Do Nicotine Pouches Really Help Quit Smoking?

Nicotine pouches are popular. Estimates suggest the product market for nicotine pouches will reach $33 billion by 2026. Many Americans want to quit smoking (or vaping) but don’t know how. Some replace this habit of smoking with alternatives, such as nicotine pouches. But do nicotine pouches help to quit smoking? Here, we discuss the role of nicotine pouches in quitting smoking.

What are nicotine pouches?

Oral nicotine pouches are smokeless tobacco products often manufactured by large tobacco companies. Traditionally, smokeless tobacco was called ‘snus’ and marketed in a pouch with salt and food-grade flavorings. The U.S. Food and Drug Administration (FDA) categorizes oral pouches as “ground, cut, leaf or powdered tobacco regularly available in moist or chew gum snuff often packed in a pre-portioned pouch.”

In recent years, companies have been marketing tobacco-free pouches as an alternative to smoking. These pouches contain nicotine from synthetic sources. Young adults buy these pouches due to their attractive flavors like mint, citrus, or fruit. Estimates suggest that over 50% of young adults have tried these flavored oral pouches. The contents of these tobacco-free pouches are placed between gums and teeth. The chemicals gradually dissolve and are absorbed into the bloodstream.

Are nicotine pouches a safer alternative to smoking, vaping, or chewing tobacco?

When people try to quit smoking, they may experience withdrawal symptoms. These include:

  • Tremors
  • Lower heart rate
  • Increased appetite
  • Depression
  • Anxiety
  • Lack of focus
  • Insomnia

These withdrawal symptoms appear within 24 hours and may last up to 4 weeks. To better manage these symptoms, smokers use nicotine replacement therapy (NRT). NRT is a short-term intervention where smokers replace nicotine (cigarettes) with likely safer alternatives, such as snus, vaping, or chewing gum. Nicotine pouches are considered a likely safer alternative to smoking cigarettes. But are they really? As compared to cigarettes, nicotine pouches have less toxic effects on the bronchial cells. However, nicotine pouches are still able to cause inflammation in the lungs.

Some companies sell tobacco-free nicotine pouches that are marketed as a safer alternative to smoking. But many times, people do not use these products as suggested. In a survey study, teenagers and young adults have reported using nicotine pouches along with cigarettes or e-cigarettes. Using nicotine pouches and cigarettes simultaneously is harmful to health as it increases nicotine dependency and, thereby, nicotine addiction. Sometimes, these pouches are consumed by people who have never smoked. In such nicotine-naïve individuals, nicotine pouches can have similar effects to that of a cigarette.

Are nicotine pouches effective for quitting smoking?

There is no consensus regarding the effectiveness of nicotine pouches. Researchers have noted that nicotine pouches are not different from other products, such as nicotine patches, lozenges, etc. They are effective for quitting smoking when smokers are motivated to quit. However, they are ineffective when people are ‘just trying out.’

Large tobacco companies that manufacture nicotine pouches sponsor research studies about the effectiveness of nicotine pouches. Since these manufacturers have already advertised these products as ‘effective for quitting smoking,’ it creates a conflict of interest. Furthermore, aggressive marketing strategies and social media have influenced how young adults may respond as research participants.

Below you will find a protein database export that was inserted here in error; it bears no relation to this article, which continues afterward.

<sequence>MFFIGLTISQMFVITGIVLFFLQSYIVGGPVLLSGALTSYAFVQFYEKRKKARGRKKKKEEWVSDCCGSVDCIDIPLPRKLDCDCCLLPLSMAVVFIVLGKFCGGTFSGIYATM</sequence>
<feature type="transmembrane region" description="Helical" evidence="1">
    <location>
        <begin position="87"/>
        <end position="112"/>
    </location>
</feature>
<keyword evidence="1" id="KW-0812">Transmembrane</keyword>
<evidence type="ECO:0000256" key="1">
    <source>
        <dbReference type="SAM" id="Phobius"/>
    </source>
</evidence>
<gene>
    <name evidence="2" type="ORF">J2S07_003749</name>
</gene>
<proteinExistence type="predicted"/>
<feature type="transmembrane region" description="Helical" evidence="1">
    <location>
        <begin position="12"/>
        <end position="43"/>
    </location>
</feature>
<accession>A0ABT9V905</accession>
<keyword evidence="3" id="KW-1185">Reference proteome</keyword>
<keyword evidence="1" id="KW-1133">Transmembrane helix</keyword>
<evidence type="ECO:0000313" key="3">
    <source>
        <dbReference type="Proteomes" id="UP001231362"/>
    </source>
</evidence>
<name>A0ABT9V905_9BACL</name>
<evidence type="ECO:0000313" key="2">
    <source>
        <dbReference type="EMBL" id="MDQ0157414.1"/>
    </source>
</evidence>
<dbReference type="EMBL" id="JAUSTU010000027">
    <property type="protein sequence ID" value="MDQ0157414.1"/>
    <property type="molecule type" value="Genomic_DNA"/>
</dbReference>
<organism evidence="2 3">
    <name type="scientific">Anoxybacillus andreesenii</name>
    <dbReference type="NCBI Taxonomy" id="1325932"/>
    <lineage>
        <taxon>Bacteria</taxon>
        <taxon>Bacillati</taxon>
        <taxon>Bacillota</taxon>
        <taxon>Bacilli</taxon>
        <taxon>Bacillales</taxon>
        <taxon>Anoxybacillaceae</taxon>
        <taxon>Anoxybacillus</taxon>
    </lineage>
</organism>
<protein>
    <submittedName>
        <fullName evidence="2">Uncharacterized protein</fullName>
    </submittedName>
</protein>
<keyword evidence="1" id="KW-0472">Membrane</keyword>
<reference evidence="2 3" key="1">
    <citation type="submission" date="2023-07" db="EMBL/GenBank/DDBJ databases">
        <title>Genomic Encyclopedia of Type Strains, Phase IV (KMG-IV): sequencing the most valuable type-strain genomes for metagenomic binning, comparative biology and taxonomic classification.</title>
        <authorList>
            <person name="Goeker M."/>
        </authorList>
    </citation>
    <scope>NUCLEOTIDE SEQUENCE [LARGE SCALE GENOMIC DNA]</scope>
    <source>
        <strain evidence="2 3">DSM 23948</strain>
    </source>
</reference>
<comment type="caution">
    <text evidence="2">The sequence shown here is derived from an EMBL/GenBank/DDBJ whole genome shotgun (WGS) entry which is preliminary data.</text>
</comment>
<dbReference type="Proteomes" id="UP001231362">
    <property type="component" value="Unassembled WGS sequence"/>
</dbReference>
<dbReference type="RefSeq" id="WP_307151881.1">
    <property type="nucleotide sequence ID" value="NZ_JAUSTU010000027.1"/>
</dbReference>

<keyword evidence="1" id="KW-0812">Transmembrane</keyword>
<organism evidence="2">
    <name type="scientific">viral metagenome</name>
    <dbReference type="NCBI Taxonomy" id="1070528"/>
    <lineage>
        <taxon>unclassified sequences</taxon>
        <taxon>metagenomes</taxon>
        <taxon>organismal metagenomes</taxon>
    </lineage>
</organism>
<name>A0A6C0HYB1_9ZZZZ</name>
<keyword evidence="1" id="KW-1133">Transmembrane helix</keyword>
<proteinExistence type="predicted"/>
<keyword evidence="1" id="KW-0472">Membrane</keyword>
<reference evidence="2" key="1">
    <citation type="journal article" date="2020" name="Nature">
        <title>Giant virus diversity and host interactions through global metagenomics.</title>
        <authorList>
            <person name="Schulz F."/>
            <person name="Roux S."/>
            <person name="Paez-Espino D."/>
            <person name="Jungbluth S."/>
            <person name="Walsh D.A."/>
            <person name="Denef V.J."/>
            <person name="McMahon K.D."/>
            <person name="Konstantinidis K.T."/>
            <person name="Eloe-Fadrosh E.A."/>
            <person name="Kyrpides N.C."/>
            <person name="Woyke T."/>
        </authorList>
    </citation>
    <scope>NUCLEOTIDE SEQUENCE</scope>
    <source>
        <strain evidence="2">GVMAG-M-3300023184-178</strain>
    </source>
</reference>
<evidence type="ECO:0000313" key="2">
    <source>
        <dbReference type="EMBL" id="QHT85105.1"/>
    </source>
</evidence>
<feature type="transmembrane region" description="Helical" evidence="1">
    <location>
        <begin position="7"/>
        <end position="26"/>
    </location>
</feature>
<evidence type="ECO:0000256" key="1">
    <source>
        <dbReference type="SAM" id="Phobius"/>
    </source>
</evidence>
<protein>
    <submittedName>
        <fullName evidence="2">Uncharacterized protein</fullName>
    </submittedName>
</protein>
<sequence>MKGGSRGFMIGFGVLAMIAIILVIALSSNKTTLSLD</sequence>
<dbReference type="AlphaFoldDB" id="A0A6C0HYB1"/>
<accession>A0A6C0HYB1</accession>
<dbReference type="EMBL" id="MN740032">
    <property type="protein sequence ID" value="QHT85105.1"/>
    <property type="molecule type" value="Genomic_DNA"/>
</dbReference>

Are nicotine pouches an FDA-approved method to quit tobacco?

Since 2022, the FDA has provided oversight for the manufacturing and distribution of non-tobacco nicotine products, including nicotine pouches. The FDA also warns the public that these products may contain other harmful chemicals that cause cancer. Retailers cannot sell these products to individuals below 21 (legal age).

Risks of nicotine pouches

Nicotine pouches are less addictive as compared to cigarettes, but they still contain nicotine. They can cause an inflammatory response in cells and are ultimately cytotoxic. Nicotine pouches are associated with diseases such as:

  • Parkinson’s disease
  • Cancer
  • Birth defects
  • Type II diabetes
  • Periodontal diseases
  • Oral submucosal fibrosis
  • Cardiac diseases

Can nicotine pouches be addictive?

Yes. Nicotine pouches often contain alarmingly high amounts of nicotine. For instance, some brands contain nicotine up to 32–50 mg/pouch. When consumed in such high amounts, nicotine causes temporary cardiovascular or gastrointestinal symptoms. But more importantly, it has the potential to be addictive. Although the FDA requires clear labeling about nicotine content, some brands mislabel their nicotine pouches.

What to do if you swallow a nicotine pouch?

Accidental swallowing of a nicotine pouch can be dangerous, depending on the type of pouch. Extra-strong pouches have high doses of nicotine, which can give rise to intoxication symptoms, e.g., sweating, vomiting, convulsions, etc. Keep nicotine pouches away from infants and children. Contact your doctor immediately and provide detailed information about the nicotine pouch (brand) consumed.

In summary, nicotine pouches were found to be less addictive and, thereby, effective as a short-term intervention. But at present, their long-term safety data is not available. Nicotine is cytotoxic. Using nicotine pouches can also lead to diseases such as cancer, type II diabetes, Parkinson’s disease, and birth defects. Consult your doctor and join smoking cessation support groups to manage nicotine withdrawal.


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